One last thing, if you have anything that makes you less desirable than your competing job applicants, a phone or in-person interview will often bring the best results. Even if I am the best candidate I will choose face-to-face if at all possible and phone if not. Sure you may have to fill out that online application but that isn't the best way to get a good job. You have to do something or be someone who stands out from the crowd. Do regular follow-ups by phone on the jobs you really want.
I broke out when I was 21 sharing the cab of a 69 COE White Freightliner with my father. We pulled Rocky mtn doubles 45' flatbed with 28' pup. and hauled cattle pullin a bull rack. After 6 months teaming with my father I went to work for a Oil field company, hauling pipe and drilling rigs with a gin truck in Wyoming. Then things got interesting, in the early 80's I started going 48 states and Canada, pulling produce, frozen freight in a reefer. To places like Philly, Hunts Point in the Broncs, and Chelsea Market in Boston. Keep your nose clean, and a word of advice my father gave me. Keep your mouth shut and listen to the old hands, you'll learn something. And always go down a hill one gear lower than what you climbed it with, and always... always check and adjust your brakes at the top of the hill. I started out when sections of the Interstate were still two lane goat paths for passes over the Rockies. But after retiring I can look back with pride keeping a clean driving record only a couple of minor load claims. Made a decent living. But your going to be a driver marry a TRUCK not a woman. Don't run over any Lot Lizards and stay away from pill pushers! Truckin's been good to me... I respected the truck, took care in my load, obeyed the law and show courtesy as a driver.
Drive safe and as they say on the two-way. Shiney-side up, rubber-side down, see yah on the flip-flop. 10-4 good buddy!
Last edited: Jul 22, 2011
- File size:
- 226.6 KB
You will soon see if its for you or not. I love trucking but its not to say you wil, if its for you it'll get your blood.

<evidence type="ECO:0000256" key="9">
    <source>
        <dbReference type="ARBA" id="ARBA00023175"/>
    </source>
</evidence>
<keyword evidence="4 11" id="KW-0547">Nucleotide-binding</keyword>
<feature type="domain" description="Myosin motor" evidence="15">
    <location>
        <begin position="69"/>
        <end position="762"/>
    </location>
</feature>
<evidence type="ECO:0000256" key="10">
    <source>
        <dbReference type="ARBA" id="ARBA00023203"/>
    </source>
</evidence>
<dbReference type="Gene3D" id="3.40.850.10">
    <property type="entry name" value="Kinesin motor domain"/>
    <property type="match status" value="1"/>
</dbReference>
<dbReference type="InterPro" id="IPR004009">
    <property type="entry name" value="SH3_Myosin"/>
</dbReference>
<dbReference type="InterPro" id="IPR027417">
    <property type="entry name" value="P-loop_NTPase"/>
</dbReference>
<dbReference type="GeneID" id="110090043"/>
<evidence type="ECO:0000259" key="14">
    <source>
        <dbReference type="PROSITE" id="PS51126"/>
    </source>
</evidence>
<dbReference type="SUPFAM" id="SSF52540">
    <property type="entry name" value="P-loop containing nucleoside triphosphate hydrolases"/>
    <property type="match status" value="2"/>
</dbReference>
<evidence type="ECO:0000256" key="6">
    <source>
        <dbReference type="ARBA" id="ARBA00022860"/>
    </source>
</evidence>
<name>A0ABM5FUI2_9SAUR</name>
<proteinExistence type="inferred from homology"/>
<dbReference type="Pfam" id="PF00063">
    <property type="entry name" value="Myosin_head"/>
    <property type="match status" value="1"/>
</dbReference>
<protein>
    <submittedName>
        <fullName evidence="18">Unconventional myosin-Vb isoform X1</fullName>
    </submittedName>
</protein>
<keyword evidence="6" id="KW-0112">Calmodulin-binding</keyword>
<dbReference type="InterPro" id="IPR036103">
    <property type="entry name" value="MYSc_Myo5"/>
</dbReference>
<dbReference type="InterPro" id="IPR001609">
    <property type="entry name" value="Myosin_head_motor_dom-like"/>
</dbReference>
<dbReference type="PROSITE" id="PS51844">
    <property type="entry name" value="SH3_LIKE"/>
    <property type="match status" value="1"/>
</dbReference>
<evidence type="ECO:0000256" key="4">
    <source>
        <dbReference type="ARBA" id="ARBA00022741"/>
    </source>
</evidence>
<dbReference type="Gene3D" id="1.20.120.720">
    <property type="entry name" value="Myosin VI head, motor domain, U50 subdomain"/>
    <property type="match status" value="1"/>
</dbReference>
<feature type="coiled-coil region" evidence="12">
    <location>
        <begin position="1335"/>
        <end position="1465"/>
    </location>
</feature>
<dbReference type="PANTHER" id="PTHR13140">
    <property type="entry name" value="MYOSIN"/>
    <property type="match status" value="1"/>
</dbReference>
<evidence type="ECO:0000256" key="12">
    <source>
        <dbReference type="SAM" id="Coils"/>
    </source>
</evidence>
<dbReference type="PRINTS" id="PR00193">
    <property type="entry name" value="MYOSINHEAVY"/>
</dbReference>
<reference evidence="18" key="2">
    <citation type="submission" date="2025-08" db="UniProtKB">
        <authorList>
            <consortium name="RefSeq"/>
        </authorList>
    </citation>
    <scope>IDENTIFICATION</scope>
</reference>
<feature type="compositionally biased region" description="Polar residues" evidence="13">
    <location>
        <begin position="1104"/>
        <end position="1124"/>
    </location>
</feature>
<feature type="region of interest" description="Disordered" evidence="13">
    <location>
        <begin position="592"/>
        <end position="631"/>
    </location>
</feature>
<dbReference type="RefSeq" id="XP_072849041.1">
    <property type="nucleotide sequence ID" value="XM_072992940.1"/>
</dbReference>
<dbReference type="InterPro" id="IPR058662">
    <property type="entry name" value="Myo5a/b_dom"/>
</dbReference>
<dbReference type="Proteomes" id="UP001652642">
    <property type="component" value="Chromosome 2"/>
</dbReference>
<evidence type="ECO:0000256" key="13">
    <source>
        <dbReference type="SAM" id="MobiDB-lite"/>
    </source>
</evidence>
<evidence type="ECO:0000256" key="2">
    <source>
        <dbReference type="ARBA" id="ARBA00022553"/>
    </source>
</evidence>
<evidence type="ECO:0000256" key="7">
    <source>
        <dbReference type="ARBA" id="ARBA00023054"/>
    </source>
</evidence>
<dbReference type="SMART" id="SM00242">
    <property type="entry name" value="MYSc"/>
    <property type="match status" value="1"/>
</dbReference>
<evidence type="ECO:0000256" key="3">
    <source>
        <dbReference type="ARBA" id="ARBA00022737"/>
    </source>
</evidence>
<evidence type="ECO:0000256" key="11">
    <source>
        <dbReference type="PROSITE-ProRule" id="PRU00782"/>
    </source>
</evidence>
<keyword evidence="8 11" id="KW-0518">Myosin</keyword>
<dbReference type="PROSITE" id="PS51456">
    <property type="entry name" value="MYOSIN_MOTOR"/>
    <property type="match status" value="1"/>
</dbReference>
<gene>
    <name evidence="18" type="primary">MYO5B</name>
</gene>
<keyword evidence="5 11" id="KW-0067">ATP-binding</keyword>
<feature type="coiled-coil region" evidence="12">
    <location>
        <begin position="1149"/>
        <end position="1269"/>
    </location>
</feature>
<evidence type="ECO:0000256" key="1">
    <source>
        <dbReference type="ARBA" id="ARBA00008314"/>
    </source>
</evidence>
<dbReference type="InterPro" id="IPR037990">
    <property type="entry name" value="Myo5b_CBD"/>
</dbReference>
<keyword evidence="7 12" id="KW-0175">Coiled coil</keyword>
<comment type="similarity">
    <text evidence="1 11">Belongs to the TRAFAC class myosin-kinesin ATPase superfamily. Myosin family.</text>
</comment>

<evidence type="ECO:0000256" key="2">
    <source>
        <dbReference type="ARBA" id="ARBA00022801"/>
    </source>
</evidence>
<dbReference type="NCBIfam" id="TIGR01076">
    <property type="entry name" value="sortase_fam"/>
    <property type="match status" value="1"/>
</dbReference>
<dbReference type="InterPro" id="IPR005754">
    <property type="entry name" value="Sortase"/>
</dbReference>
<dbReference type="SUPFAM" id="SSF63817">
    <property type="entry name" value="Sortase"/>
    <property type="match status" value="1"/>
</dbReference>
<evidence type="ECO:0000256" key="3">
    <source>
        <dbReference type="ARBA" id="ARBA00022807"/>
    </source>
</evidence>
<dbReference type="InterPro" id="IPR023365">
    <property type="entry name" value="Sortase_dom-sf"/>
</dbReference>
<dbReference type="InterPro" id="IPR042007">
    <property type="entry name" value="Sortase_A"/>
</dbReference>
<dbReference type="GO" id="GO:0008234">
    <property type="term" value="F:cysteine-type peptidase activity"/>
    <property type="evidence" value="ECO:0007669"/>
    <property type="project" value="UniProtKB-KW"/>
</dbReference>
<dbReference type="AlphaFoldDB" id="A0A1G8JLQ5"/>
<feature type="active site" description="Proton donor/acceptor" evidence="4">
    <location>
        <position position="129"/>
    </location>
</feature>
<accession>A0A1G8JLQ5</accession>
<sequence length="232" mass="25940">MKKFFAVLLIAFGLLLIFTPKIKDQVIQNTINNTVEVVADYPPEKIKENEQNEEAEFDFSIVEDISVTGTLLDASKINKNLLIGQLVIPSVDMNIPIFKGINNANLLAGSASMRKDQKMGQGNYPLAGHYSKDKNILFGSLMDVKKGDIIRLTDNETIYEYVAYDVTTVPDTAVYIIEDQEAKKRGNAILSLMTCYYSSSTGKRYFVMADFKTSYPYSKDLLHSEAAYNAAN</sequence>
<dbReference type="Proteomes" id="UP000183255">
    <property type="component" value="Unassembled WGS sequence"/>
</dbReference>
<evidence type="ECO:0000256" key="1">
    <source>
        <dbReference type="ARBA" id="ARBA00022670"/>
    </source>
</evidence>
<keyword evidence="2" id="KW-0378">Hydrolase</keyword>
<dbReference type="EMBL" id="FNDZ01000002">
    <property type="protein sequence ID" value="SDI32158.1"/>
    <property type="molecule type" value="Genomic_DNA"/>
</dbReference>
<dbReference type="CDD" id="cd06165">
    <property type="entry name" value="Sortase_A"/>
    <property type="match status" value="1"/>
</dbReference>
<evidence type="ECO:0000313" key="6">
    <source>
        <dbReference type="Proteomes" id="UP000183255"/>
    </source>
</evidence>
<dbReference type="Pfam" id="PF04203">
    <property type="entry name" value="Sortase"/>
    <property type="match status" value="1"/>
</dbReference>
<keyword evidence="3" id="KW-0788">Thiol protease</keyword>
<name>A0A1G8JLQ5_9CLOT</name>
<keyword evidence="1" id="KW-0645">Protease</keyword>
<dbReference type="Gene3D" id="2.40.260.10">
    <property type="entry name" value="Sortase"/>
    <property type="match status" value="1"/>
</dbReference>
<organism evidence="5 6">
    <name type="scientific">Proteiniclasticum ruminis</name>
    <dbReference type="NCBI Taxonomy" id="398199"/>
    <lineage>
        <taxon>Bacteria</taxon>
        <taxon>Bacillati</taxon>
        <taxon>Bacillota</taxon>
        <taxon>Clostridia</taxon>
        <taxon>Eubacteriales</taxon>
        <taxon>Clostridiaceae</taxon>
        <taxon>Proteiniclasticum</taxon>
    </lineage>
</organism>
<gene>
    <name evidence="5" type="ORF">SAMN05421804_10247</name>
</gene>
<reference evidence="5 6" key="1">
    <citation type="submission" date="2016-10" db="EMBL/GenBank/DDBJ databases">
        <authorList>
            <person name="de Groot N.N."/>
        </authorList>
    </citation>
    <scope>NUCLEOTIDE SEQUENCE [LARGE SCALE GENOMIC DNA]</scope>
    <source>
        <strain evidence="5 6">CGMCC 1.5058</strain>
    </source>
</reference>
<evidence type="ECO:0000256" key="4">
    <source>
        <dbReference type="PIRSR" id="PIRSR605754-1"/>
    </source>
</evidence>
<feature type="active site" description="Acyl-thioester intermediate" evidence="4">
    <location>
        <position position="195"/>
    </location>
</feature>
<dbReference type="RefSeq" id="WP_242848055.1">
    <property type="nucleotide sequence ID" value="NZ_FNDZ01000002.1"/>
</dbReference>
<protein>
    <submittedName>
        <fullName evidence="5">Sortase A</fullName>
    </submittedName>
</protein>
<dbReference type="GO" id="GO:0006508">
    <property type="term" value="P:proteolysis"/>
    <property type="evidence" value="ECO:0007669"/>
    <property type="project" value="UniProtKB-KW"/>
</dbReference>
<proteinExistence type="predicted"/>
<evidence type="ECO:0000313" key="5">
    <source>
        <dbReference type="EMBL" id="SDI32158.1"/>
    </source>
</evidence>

I'd like to give you a few pointers ie. Never rush ANYTHING, think each move through carefully and by this I mean especially when driving your rig at slow speeds- in and out of yards- backing up etc.
G. O. A. L - get out and look (this is somthing to be proud of, never be shy to practice G. O. A. L)
Never think about who is watching you- you have enough to think about.
Put good effort into your paper work, keep it neat and organised.
Be the kind of trucker you would like working for you if you owned a fleet and soon you will not be aplying for jobs but rather excepting jobs, the job YOU want!
Well good luck friend
All the best.lammchop558 Thanks this.
Never call another trucker a good buddy. You will learn why after you get out there.
Learn about relative motion and closing rates.
Two objects in motion heading towards the same point at different speeds or from slightly different angles will arrive at the same time.
Keep in mind Fairy Tales start with once upon a time, Truckers Tales start with "you aint gonna believe this but."
There is much more to learn that all comes with time. I still see things on a daily basis that make me say "well I never."
Welcome to the Road.BigJohn54 Thanks this.
Page 2 of 4